MPs’ inability to agree any course of action on Brexit – in contrast to the united front presented by the 27 other European Union states – is pushing the UK towards a no-deal.
If there’s one thing we’ve learned in recent times, it’s that there is little unity about Brexit among MPs. When a series of ‘indicative votes’, designed to reveal the policy a majority could accept, were held during Theresa May’s ill-fated term of office, every single idea was rejected.
So it was perhaps naive to think there was much chance of a ‘Government of National Unity’ being formed, even if it had just two tasks – delay Brexit and call an election. After a meeting of opposition parties, sources claimed Jeremy Corbyn was willing to take part in such a government – but only if he was the leader.
The Lib Dems, Independent group and others were reportedly willing to do the same – but only if Corbyn was not the leader. Nicola Sturgeon may have spoken for many hoping to avoid a no-deal Brexit when she suggested both sides “need to grow up”.
Boris Johnson will be pleased if the impasse remains and not just because it means he may avoid becoming the shortest-serving Prime Minister in British history. He has insisted keeping no-deal on the table will help persuade the EU to cut a deal, even suggesting politicians trying to prevent no-deal were engaged in a “terrible kind of collaboration” with the EU.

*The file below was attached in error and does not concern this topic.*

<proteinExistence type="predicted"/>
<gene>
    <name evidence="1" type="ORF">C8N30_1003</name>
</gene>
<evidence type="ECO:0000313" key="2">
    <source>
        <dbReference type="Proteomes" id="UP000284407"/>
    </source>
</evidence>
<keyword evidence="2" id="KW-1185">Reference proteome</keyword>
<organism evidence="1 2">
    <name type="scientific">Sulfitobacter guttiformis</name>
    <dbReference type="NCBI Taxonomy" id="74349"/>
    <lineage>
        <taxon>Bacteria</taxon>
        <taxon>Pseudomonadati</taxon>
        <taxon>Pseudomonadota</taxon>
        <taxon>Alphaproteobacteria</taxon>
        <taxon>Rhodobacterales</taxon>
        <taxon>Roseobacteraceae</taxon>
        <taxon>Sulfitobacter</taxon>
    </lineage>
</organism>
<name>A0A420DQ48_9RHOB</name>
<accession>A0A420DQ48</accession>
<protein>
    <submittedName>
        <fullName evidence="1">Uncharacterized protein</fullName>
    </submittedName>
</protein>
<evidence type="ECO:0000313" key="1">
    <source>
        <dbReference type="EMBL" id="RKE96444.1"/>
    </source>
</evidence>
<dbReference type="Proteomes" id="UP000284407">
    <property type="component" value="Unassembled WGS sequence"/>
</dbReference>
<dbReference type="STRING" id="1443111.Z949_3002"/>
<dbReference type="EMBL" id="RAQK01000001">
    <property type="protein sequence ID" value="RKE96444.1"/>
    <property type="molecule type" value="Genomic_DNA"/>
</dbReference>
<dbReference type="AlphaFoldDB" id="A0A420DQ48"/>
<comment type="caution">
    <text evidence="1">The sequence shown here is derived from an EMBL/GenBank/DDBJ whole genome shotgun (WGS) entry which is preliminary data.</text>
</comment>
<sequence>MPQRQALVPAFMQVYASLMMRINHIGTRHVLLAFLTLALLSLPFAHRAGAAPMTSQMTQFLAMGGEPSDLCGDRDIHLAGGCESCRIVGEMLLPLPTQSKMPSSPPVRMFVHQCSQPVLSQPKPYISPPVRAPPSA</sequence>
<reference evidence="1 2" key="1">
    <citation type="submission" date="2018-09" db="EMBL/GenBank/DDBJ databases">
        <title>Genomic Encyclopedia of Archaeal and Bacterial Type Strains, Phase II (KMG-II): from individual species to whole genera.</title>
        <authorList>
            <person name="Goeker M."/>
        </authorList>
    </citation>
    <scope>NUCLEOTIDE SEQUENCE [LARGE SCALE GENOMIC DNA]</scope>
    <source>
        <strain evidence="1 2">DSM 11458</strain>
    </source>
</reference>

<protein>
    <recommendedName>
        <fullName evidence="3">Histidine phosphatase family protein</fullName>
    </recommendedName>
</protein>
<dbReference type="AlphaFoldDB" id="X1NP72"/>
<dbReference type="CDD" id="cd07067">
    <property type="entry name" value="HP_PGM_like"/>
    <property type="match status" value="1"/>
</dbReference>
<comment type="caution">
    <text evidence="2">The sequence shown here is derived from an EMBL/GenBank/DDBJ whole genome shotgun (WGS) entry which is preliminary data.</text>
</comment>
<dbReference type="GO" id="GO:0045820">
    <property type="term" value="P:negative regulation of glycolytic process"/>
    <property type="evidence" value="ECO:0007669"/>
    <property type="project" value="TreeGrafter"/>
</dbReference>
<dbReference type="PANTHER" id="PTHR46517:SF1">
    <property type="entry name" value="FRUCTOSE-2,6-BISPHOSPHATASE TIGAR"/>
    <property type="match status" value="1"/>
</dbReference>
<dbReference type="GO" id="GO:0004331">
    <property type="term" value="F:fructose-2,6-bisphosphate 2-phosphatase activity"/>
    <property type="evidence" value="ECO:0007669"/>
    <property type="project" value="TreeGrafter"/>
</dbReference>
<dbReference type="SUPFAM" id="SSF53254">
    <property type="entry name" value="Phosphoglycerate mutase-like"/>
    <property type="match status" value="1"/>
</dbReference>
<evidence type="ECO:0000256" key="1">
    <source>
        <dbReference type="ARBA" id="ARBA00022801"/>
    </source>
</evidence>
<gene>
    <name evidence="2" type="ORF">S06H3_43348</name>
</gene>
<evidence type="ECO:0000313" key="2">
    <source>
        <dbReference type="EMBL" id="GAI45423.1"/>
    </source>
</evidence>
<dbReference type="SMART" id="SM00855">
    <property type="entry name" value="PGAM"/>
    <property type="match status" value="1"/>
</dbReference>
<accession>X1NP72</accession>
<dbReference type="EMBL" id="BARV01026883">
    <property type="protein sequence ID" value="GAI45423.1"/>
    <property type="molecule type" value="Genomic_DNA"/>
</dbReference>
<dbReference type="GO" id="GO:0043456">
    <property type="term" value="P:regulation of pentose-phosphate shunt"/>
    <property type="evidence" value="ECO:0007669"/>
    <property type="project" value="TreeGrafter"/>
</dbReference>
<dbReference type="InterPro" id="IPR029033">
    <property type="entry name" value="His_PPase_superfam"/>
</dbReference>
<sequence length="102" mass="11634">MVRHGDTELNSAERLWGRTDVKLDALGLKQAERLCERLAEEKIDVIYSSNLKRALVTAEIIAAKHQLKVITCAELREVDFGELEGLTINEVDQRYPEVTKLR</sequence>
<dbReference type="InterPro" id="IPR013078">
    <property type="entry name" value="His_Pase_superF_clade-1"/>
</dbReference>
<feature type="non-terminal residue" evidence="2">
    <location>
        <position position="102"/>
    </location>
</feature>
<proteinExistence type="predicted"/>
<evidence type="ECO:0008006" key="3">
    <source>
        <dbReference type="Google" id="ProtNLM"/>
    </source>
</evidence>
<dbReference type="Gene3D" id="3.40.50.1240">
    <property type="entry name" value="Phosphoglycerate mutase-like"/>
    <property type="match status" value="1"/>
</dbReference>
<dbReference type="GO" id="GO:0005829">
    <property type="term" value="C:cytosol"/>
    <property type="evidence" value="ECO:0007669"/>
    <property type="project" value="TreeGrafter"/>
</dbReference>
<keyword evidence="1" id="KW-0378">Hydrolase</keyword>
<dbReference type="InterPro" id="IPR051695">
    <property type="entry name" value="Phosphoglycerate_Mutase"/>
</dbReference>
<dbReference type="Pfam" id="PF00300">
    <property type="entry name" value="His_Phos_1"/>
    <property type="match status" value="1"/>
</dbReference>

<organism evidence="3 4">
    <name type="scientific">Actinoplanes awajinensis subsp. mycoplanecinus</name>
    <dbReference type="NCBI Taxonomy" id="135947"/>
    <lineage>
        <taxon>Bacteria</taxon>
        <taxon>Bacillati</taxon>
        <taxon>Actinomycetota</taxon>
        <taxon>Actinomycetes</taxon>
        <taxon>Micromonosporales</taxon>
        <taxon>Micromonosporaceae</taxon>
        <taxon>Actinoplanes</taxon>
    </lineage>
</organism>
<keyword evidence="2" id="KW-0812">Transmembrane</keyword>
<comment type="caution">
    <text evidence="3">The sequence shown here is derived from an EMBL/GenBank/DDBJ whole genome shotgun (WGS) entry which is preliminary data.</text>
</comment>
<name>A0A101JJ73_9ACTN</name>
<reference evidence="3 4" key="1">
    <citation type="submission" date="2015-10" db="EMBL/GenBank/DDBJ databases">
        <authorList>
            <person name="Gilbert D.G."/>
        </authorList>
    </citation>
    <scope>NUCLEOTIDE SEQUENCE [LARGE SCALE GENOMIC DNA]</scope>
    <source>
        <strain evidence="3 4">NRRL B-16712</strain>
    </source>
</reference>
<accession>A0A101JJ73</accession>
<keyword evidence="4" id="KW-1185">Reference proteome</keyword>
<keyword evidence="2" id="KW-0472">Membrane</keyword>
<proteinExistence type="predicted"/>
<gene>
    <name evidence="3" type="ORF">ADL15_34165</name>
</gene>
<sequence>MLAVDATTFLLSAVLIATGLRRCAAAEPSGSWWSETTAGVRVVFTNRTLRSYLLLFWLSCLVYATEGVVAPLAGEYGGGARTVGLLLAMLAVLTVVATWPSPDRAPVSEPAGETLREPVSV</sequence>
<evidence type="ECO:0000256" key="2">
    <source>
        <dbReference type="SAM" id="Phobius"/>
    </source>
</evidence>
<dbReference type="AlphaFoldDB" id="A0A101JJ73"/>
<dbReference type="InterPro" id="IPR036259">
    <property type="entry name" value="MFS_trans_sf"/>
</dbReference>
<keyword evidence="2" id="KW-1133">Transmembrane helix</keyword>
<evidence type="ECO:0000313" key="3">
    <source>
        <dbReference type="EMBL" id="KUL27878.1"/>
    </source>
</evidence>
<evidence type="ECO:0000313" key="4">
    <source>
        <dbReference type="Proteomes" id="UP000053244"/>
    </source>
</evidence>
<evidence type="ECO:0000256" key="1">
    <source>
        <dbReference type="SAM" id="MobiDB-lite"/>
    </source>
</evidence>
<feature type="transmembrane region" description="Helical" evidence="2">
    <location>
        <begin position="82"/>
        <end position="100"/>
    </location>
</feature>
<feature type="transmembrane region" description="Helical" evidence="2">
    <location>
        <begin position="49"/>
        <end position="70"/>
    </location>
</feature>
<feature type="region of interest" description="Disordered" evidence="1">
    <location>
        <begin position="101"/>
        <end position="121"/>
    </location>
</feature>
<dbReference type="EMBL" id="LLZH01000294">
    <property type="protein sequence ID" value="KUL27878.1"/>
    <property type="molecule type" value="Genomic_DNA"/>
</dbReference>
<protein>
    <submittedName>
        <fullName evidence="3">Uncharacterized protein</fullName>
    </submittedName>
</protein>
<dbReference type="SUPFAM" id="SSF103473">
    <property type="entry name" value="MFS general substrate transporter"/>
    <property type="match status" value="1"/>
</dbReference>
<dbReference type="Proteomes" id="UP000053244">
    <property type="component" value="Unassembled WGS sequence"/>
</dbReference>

But there was a plaintive note as he remarked that “we haven’t really heard” from the EU about his “very fair, generous and reasonable” proposed Brexit deal.
“It’s time for us to get together and really thrash this thing out,” Johnson added.
Harsh lesson for UK
Perhaps the Prime Minister isn’t quite as dismissive of the dangers of no-deal as he suggests but, whatever his view, it’s long past time to sort this out, given the current exit date. It is beyond ridiculous that Brexit is three weeks away and we do not know what’s going to happen.
Disunity among the Brexiteers saw some vote with Remainers against May’s deal. Now opposition disunity threatens to scupper efforts to stop a no-deal, an outcome that most MPs say they do not want and which, almost certainly, does not have the support of the country.
Hope of avoiding no-deal on 31 October appears to rest on the EU agreeing to fudge their own rules or the Benn Act’s attempt to force Johnson to ask for a delay.
In contrast to the chaos in the UK, the 27 nations of the EU have remained remarkably united and consistent. The UK may be about to learn a harsh lesson about an abject failure to work together in the national interest.